Events

Published on February 15th, 2016 | by Heather Botelho

Random Fandom Program: Star Wars

As I’m sure most of you are aware, a program that you think will be wildly successful completely bombs. That is what happened at my Random Fandom program for Star Wars. My Teen Advisory Group chose the fandom and planned it all. I marketed it just as I had every other Random Fandom program, and… I had three people, two of whom knew nothing about Star Wars but came anyways because they said Random Fandom is always fun. (I have to admit, that made me feel tons better.)

While I heard all week from my teens the reasons they couldn’t be there, the three that did attend had fun, even though I had to modify most of the activities for a smaller group. Hopefully, some or all of these will work for you.

Get a Jedi Name

There are Jedi name generators online, but if you want a pen-and-paper version, I found one from the Facebook page for Jedi Alliance, a vodcast all about Star Wars. Here’s how you find out your Jedi name: Combine the first three letters of your first name and the last two letters of your last name to get your Jedi first name. For your Jedi last name, combine the first two letters of your middle name and the first three letters of the city where you were born. Place apostrophes or dashes wherever it makes sense in the name. Give your teens name tags to write their Jedi name have them answer to only that name for the program. It’s quite funny!

Trivia

I had a TAG member who is very into Star Wars create a Jeopardy-style game for the program. Suggested categories include Technology, Places, and Characters. With two of my three attendees knowing nothing about Star Wars, my trivia became more of a Star Wars mini-education.

RandomFandomStarWars2

Use the Force

Before the program, I made a few lightsabers out of pool noodles from the dollar store and duct tape for the handles.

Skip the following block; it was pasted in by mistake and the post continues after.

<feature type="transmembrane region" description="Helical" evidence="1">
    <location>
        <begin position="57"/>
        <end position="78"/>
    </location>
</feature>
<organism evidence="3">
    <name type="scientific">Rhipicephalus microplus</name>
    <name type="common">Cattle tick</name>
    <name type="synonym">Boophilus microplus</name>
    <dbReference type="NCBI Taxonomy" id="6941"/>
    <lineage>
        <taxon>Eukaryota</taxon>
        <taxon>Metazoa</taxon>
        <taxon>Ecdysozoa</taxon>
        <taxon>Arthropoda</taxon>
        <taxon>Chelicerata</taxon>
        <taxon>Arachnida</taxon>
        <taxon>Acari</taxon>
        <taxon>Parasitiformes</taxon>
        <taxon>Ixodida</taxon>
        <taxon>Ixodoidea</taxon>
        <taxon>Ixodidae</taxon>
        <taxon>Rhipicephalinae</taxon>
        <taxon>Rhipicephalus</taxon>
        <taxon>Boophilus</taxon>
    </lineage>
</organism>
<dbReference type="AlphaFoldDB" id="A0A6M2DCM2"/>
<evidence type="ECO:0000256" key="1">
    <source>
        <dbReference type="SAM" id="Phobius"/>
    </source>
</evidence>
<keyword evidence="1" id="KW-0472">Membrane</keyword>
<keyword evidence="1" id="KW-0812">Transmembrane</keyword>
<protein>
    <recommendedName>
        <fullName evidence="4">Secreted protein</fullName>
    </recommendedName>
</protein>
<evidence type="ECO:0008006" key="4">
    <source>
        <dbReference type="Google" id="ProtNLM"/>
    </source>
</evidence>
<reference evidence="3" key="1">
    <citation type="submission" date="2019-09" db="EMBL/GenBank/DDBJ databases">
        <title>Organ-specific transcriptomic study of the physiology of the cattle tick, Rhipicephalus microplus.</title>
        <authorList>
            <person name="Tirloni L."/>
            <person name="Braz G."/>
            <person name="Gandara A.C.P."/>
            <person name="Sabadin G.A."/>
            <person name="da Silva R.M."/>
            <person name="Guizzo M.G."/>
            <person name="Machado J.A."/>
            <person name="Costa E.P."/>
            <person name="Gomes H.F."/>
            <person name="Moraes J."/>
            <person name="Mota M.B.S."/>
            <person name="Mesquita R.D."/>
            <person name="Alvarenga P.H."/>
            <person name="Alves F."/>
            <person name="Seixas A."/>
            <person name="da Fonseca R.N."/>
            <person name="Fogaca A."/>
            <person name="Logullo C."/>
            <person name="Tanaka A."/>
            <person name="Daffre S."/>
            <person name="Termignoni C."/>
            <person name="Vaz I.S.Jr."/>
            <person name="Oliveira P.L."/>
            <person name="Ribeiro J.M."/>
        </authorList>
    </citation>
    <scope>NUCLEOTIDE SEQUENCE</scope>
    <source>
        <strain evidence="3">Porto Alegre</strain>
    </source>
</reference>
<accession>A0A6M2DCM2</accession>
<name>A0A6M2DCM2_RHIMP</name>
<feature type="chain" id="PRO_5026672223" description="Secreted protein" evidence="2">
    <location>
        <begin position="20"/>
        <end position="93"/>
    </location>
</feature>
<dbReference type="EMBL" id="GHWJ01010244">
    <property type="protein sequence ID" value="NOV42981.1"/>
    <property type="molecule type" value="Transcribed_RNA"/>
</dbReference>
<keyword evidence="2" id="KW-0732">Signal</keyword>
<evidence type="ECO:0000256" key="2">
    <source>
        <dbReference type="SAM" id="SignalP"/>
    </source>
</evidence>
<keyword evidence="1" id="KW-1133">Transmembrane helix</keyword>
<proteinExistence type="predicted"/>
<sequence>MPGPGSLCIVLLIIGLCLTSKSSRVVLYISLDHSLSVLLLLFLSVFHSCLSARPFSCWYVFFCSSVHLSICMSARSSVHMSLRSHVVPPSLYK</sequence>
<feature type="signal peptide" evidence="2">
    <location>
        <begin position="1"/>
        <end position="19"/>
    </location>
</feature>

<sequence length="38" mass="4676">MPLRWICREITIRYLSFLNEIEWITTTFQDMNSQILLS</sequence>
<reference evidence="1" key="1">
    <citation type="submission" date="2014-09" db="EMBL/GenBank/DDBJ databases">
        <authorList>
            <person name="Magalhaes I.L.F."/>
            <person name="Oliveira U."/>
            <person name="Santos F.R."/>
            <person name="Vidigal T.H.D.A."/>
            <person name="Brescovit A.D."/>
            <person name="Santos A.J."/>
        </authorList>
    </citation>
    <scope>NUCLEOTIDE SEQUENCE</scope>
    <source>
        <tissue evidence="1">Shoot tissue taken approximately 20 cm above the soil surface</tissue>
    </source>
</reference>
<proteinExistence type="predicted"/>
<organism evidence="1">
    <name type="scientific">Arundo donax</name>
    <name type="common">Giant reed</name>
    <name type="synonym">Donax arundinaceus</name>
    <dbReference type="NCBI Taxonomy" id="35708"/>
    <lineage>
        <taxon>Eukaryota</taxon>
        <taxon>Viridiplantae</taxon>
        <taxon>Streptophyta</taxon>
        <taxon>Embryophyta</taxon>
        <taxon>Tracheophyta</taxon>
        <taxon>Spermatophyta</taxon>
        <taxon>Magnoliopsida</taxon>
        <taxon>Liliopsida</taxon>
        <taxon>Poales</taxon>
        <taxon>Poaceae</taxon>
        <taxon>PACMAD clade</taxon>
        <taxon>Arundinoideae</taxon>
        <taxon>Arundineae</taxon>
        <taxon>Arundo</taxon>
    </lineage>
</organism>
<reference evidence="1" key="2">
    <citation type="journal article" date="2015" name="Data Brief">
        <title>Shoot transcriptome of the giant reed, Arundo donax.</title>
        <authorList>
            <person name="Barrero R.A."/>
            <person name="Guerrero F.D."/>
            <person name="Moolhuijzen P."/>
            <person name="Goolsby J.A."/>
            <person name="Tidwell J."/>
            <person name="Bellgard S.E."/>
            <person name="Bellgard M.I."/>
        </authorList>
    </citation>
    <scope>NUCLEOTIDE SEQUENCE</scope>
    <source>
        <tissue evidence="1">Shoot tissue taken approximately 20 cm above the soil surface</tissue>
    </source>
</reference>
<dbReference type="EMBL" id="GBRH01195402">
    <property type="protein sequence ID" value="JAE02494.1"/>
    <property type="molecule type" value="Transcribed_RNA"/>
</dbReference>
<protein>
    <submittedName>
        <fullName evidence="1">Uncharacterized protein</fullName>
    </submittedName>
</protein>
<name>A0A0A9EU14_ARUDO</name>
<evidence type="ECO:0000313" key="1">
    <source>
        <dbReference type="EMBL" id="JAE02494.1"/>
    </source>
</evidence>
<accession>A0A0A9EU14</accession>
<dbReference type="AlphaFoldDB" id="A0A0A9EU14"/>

You can choose to do this during your program, but I have learned from previous programs that I never get any teens interested in crafts. Using their lightsabers, they had to keep a balloon in the air as long as they could. Play some themed music and get ready to laugh.

 

Death Star Hot Potato

The intention of this game was to play hot potato with a ball that looked like the Death Star. You can find a Death Star beach ball on Amazon, but it was unfortunately out of stock at the time. Luckily, Star Wars merchandise was everywhere in December, so we were able to find a Star Wars-themed ball. The game as it was planned was to play hot potato with the ball to the cantina music until only one person was left. With only three people, that would have made for a very short game, so my attendees decided to turn the game into a combination of dodgeball and baseball using their lightsabers. They played this until the end of the program.

Snacks

I don’t usually have themed snacks because my teens are happy with whatever chips, candy, and soda I put out, but honestly, I can’t resist a good pun. While looking at Pinterest for ideas for the program, I found a ton of recipes with printable labels. We had Yoda Soda, Obi-Wan Kabobies (fruit kabobs), Wookie Cookies (Star Crunch cookies, with or without the Chewbacca face in icing), Vader Tater Chips, and Luke Skywater.

Our anime mini-con is happening soon, so to celebrate, our next Random Fandom is on Attack on Titan! If you have any questions about Star Wars Random Fandom, or any other fandom program, email me at heather.botelho@flower-mound.com!


About the Author

Heather is a Youth Services Librarian for the Flower Mound Public Library in Flower Mound, TX. When she's not arguing over which Doctor is the best (it's totally the 10th), she's frantically binge watching Netflix to keep up with the monthly fandom program she runs for teens or scoping out the new teen fiction that she's ordered for the collection. She loves tabletop games and is always looking for any excuse to play, so much so that Once Upon a Time and Gloom are regular staples of her teen writing program. It's her mission to create as many Whovians and Whedonites as she can (and to find that perfect book for each teen who comes looking).



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